WASHINGTON — The United States increased security at its embassy in Macedonia, sending in more Marines to protect against another attack prompted by anti-American sentiment.
The precaution was prompted by protests this week during which mobs of Macedonian protesters, angered by reports that Western mediators had sided with ethnic Albanian rebels, stoned the U.S. Embassy. Demonstrators also damaged the entrances of the British and German embassies.
The U.S. Marine Corps Fleet Anti-Terrorist Support Team arrived Wednesday night in the Macedonian capital of Skopje "to augment security there," State Department spokesman Philip Reeker said Thursday. He said the measure was "a fairly standard step."
The unit is a quick-reaction Marine force trained in protecting and evacuating embassy personnel. They were sent in from a U.S. base in Italy.
At the Pentagon, spokesman Rear Adm. Craig Quigley said the Marines were requested by the ambassador and sent to Camp Able Sentry, just outside Skopje.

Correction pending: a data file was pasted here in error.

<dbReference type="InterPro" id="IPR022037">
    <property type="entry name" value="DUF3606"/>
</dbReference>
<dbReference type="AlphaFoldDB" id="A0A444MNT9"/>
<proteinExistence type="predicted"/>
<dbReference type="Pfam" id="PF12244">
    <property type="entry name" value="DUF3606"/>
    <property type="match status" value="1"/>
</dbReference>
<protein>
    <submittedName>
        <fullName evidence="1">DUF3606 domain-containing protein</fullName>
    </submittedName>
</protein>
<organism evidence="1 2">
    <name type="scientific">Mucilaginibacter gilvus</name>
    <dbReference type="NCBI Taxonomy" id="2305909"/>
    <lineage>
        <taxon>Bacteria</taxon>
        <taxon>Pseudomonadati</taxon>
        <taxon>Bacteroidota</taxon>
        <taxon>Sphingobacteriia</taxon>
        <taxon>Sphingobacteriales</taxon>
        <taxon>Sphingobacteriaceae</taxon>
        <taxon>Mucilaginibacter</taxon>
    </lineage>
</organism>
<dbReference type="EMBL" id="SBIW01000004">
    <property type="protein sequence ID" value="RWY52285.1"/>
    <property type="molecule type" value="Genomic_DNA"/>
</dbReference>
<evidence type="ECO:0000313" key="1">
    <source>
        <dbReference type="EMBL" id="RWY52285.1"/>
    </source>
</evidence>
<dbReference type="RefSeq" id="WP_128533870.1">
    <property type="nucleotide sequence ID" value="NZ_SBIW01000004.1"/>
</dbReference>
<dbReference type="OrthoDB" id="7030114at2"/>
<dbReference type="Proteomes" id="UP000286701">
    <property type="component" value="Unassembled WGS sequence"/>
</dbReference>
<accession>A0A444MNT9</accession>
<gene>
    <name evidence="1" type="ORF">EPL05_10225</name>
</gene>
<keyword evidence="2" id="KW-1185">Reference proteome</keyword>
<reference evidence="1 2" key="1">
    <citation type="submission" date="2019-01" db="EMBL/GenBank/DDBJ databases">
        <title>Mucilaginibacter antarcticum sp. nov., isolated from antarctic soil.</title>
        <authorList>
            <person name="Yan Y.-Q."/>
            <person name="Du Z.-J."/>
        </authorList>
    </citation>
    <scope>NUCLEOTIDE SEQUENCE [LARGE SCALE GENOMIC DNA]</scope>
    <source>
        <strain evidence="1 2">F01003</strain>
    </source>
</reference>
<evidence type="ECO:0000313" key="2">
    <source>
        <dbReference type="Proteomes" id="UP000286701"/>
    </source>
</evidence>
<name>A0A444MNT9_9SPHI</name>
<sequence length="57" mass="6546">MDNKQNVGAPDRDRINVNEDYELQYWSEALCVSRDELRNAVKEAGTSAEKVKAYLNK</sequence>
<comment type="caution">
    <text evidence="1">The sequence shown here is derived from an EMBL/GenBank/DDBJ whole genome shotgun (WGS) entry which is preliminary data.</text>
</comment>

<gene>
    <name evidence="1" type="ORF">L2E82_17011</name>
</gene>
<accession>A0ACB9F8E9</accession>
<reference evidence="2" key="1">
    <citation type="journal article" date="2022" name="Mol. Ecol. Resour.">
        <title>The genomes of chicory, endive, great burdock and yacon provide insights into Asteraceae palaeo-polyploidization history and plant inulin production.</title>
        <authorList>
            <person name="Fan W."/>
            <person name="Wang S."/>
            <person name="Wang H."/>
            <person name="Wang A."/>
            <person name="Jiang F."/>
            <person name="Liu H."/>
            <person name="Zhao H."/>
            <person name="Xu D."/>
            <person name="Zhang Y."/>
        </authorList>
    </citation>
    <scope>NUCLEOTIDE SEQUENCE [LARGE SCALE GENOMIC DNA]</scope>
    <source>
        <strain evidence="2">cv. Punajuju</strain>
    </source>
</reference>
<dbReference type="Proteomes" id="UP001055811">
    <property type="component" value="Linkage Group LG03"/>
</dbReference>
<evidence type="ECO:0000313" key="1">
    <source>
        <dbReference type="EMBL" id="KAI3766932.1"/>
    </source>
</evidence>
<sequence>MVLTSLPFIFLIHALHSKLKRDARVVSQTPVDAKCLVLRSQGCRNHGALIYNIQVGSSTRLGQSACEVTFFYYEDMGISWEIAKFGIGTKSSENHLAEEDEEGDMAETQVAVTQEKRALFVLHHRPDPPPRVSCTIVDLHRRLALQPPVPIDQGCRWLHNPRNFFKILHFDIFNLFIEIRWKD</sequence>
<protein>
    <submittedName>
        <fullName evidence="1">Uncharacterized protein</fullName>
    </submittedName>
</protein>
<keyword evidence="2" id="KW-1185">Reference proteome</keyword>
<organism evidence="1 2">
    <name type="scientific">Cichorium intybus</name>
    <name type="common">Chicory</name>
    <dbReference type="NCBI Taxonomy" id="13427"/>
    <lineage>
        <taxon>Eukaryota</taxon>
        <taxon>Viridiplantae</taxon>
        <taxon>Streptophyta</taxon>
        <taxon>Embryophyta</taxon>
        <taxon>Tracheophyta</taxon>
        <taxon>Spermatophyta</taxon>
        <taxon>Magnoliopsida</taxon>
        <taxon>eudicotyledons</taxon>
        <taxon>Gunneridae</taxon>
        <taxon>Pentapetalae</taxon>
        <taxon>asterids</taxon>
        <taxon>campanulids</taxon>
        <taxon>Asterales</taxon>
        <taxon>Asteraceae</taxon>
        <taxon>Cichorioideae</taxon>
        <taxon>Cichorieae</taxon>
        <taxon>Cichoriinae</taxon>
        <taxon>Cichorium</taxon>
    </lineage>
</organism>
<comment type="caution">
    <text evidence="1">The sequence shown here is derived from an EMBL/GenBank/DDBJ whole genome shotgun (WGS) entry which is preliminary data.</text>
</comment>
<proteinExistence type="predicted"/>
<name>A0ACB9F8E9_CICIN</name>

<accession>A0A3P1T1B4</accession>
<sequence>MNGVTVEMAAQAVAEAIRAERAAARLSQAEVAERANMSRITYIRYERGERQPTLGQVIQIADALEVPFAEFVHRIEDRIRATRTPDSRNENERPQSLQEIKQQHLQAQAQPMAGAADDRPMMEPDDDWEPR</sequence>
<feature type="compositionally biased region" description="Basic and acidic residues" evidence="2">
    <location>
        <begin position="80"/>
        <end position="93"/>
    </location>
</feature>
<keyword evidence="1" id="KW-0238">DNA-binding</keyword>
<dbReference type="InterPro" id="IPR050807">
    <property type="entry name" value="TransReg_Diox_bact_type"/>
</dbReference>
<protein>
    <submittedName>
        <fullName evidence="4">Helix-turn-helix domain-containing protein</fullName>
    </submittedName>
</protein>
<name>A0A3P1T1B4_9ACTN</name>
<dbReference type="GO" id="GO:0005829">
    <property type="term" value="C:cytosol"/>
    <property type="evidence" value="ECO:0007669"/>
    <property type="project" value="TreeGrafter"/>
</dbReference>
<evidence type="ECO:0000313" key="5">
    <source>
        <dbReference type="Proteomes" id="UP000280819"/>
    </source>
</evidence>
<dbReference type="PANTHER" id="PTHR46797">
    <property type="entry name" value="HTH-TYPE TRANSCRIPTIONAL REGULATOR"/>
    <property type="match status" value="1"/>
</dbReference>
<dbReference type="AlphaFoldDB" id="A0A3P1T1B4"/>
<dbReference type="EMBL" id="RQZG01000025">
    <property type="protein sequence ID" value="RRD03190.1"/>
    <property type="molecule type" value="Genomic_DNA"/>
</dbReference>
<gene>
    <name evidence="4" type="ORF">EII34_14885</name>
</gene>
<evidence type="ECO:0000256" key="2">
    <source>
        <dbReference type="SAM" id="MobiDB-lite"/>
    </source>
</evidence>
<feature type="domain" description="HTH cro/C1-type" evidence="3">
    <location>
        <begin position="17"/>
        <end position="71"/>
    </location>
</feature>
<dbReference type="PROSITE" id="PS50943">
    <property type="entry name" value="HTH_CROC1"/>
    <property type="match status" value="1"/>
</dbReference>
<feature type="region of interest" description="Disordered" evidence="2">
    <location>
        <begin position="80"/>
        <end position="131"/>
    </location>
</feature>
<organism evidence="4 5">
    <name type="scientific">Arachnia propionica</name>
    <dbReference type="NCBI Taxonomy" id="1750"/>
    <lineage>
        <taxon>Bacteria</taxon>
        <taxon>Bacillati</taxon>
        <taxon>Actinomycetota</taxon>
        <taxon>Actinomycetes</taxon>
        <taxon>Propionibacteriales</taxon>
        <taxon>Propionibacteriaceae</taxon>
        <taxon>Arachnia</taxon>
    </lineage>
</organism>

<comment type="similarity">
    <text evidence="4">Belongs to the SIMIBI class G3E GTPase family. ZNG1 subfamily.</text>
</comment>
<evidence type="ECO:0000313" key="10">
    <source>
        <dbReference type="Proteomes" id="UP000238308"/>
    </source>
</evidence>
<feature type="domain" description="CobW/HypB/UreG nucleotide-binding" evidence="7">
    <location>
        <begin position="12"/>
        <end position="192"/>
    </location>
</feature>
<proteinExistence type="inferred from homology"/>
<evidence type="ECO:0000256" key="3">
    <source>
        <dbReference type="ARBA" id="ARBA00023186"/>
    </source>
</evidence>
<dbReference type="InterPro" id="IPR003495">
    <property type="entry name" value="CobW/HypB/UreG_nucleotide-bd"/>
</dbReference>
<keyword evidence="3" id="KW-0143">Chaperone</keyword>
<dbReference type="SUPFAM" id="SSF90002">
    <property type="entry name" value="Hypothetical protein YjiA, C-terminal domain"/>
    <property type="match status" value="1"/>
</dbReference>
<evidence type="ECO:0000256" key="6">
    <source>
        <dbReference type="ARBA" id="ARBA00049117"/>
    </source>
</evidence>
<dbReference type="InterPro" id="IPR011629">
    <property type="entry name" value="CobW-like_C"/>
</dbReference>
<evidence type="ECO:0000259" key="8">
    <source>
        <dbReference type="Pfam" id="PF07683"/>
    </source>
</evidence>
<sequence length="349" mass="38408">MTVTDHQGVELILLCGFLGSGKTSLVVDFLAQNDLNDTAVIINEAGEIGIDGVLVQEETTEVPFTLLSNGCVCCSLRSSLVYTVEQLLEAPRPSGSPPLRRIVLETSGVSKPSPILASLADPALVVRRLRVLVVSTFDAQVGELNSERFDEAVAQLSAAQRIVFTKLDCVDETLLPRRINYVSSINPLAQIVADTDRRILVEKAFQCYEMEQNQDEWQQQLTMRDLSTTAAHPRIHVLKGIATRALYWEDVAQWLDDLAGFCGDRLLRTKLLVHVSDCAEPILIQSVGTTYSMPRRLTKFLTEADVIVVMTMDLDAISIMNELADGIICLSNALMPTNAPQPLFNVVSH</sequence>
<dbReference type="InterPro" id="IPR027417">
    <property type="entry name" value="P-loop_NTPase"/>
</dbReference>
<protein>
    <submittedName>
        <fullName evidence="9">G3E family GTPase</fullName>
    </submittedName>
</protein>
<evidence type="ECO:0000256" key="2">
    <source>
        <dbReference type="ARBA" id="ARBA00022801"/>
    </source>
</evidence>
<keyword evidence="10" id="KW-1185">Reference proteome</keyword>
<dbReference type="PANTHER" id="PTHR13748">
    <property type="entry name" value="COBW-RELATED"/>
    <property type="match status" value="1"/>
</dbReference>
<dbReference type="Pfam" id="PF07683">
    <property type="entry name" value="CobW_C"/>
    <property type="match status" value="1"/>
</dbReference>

U.S. forces on peacekeeping duty in Kosovo have been using the camp as a staging base.
"They are in place, awaiting developments," Quigley said.
Western diplomats, meanwhile, met today with senior government representatives on ways to negotiate an end to the ethnic Albanian insurgency.
The State Department has advised Americans against traveling to Macedonia and suggested to U.S. citizens already there to "review their personal security situations, exercise caution and, if appropriate, depart the country."
Reeker said some U.S. personnel have left voluntarily, and others may follow.
The administration welcomed news that Albanian rebels pulled back from Tetovo, Macedonia's second-largest city, which allowed peace talks between ethnic Albanian and Macedonian leaders to resume.
"We call on all sides to respect the cease-fire agreement they signed and exercise restraint, because there's no military solution to this," Reeker said. "We're very pleased to see just recently announcements that the political dialogue will continue."
U.S. envoy James Pardew remained in Skopje to help NATO and European Union officials mediate talks between the two sides, Reeker said.
"We've continued to urge the Macedonian government and all the party leaders, all the parties from all the various multiethnic parties in Macedonia, to seize this initiative for peace and to continue the dialogue and press forward with negotiations," he said.
On the Net: U.S. Embassy, Skopje: usembassy.mpt.com.mk/